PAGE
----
E10 petrol changes could 'worsen pre-existing conditions' with drivers warned of 'less efficient' cars

E10 petrol changes could 'worsen pre-existing conditions' with drivers warned of 'less efficient' cars

WARNING: Motorists to see HUGE diesel and petrol price rises

Felix Reeves

By Felix Reeves

Published: 23/04/2024

- 11:00

Updated: 23/04/2024

- 12:02

Drivers should check they can use the petrol before filling up at forecourts

Drivers are being warned of a common fuel found at all forecourts which could have a huge impact on the health of their vehicles.

E10 petrol was first introduced to forecourts around the England, Scotland and Wales in September 2021 as the Government aimed to slash emissions from the transport sector.

The greener fuel became the new standard of unleaded and is comprised of petrol mixed with up to 10 per cent sustainable ethanol, with Northern Ireland adopting the fuel in 2022.

It is seen as a more environmentally friendly option than other fuels given its higher renewable energy content. The Government estimated that it could cut transport CO2 emissions by 750,000 tonnes a year.

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Petrol and diesel pumps

Drivers have been warned to remain cautious when using E10 fuel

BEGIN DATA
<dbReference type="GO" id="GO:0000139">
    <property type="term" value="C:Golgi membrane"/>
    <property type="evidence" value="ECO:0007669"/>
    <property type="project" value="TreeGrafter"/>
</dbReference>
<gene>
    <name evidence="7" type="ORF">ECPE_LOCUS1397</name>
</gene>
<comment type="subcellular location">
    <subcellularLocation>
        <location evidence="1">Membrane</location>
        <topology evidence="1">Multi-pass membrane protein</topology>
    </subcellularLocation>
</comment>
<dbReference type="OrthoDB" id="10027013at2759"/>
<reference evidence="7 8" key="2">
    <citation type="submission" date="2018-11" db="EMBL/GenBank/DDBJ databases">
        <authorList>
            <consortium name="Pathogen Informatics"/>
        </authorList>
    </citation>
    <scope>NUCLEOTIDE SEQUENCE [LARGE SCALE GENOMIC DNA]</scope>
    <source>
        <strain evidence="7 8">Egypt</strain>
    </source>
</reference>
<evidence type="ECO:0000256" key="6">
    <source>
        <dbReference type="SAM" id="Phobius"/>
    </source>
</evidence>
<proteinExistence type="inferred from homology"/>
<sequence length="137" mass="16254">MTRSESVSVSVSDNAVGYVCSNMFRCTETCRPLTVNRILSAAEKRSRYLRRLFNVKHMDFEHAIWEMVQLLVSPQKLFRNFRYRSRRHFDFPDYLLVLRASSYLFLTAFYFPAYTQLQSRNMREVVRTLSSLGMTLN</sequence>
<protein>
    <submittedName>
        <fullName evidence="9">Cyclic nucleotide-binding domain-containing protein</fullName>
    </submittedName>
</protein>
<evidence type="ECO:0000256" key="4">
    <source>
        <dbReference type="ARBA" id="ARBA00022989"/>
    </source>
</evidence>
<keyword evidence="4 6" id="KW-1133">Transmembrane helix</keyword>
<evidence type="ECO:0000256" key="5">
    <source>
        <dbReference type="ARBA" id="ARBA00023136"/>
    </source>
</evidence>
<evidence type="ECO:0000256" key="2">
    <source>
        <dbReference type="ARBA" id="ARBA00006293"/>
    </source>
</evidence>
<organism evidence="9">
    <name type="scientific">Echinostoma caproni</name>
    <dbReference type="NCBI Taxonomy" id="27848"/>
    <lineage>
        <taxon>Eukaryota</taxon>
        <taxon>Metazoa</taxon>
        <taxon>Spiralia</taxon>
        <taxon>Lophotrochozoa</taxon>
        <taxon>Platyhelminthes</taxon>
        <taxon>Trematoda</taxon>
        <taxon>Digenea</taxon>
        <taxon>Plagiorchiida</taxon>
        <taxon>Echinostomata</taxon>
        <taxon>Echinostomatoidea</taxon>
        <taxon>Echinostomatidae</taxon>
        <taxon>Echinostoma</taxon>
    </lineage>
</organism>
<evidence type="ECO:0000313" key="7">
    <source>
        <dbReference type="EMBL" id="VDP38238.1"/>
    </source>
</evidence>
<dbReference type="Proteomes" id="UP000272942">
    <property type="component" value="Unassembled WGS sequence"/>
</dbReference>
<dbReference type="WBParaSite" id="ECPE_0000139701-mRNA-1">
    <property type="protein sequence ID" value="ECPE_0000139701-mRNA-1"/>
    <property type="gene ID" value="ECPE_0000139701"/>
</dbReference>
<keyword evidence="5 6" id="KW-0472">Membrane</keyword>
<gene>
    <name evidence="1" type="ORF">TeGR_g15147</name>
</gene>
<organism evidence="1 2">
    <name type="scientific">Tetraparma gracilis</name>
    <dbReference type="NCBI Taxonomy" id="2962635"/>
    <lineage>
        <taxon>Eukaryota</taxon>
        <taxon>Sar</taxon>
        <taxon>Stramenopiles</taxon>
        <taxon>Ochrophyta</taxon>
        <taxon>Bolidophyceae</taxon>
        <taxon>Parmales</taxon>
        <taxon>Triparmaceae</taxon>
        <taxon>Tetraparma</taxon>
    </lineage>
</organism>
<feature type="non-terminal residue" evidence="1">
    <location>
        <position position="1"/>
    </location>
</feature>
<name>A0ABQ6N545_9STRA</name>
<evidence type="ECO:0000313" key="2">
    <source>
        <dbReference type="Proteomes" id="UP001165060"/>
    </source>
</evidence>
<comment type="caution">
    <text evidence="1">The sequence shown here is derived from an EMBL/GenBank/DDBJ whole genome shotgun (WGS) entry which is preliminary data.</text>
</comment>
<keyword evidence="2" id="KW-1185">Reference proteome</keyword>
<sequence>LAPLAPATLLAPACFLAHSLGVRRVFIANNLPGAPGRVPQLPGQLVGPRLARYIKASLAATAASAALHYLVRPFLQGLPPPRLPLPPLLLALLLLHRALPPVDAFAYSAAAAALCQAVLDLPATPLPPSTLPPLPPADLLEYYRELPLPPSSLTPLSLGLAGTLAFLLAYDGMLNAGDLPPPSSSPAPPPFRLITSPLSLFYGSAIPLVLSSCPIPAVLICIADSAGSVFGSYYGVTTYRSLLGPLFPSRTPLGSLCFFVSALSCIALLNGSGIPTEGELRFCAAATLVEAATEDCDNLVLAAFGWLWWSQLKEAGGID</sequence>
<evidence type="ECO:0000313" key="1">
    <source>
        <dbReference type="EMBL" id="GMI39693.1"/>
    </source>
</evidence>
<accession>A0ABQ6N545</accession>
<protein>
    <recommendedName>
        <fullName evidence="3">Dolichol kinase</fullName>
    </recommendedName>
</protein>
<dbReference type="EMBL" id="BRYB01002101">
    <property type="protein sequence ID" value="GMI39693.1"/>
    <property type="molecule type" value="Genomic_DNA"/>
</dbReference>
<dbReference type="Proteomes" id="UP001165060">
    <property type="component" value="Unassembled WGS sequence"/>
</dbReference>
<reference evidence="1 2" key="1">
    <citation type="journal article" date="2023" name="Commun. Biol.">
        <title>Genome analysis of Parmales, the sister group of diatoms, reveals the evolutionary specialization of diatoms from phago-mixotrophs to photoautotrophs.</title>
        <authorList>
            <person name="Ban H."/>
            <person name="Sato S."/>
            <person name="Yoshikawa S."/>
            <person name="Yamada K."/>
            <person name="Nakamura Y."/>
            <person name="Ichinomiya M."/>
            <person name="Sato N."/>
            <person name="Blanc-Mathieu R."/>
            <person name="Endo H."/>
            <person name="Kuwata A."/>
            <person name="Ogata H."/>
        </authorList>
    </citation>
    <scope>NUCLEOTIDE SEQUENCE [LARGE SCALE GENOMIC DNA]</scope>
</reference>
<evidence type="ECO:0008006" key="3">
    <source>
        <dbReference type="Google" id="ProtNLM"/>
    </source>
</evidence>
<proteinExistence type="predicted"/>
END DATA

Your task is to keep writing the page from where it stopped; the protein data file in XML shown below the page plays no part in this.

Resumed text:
The majority of petrol-powered vehicles are able to use the new standard grade of unleaded petrol if they were made after 2011.

However, experts are now warning that the fuel could damage the internal workings of vehicles, particularly if they are older.

Darren Miller, from BigWantsYourCar.com, said although the fuel may be cheaper, it could lead to a build-up of carbon, potentially leading to expensive engine repairs.

He added: “It’s performance in cars with smaller engines could also be less efficient, as some reports suggest it falls short of E5's efficiency.

"For those with vintage vehicles, caution is advised when considering E10 fuel due to its increased ethanol content, which could worsen pre-existing conditions in older engines.

"Over time, engines can accumulate carbon, which might increase compression pressures and cause knocking or pinging."

For older vehicles which are no longer compatible with E10 petrol, they can continue using E5 petrol, which has been reclassified as super unleaded.

This can still be purchased from most major forecourts around the UK although it will likely be between five and 10 pence more expensive per litre.

When it was being rolled out, the Government urged drivers to use its E10 petrol checker to ensure their vehicles were compatible with the new fuel.

If it did not have the relevant information about any particular cars or motorcycles, owners were urged to contact their manufacturer or specialist garage for advice.

Recent data from the Renewable Transport Fuel Obligation (RTFO) Annual Report found that E10 petrol has led to emissions being cut across the UK.

It found that the switch from E5 to E10 enables "greater quantities of bioethanol to be used in transport".


E10 petrol pumpE10 petrol has been on forecourts since September 2021 GETTY

It also led to a "more pronounced growth in bioethanol use, resulting in a proportional decrease in biodiesel".

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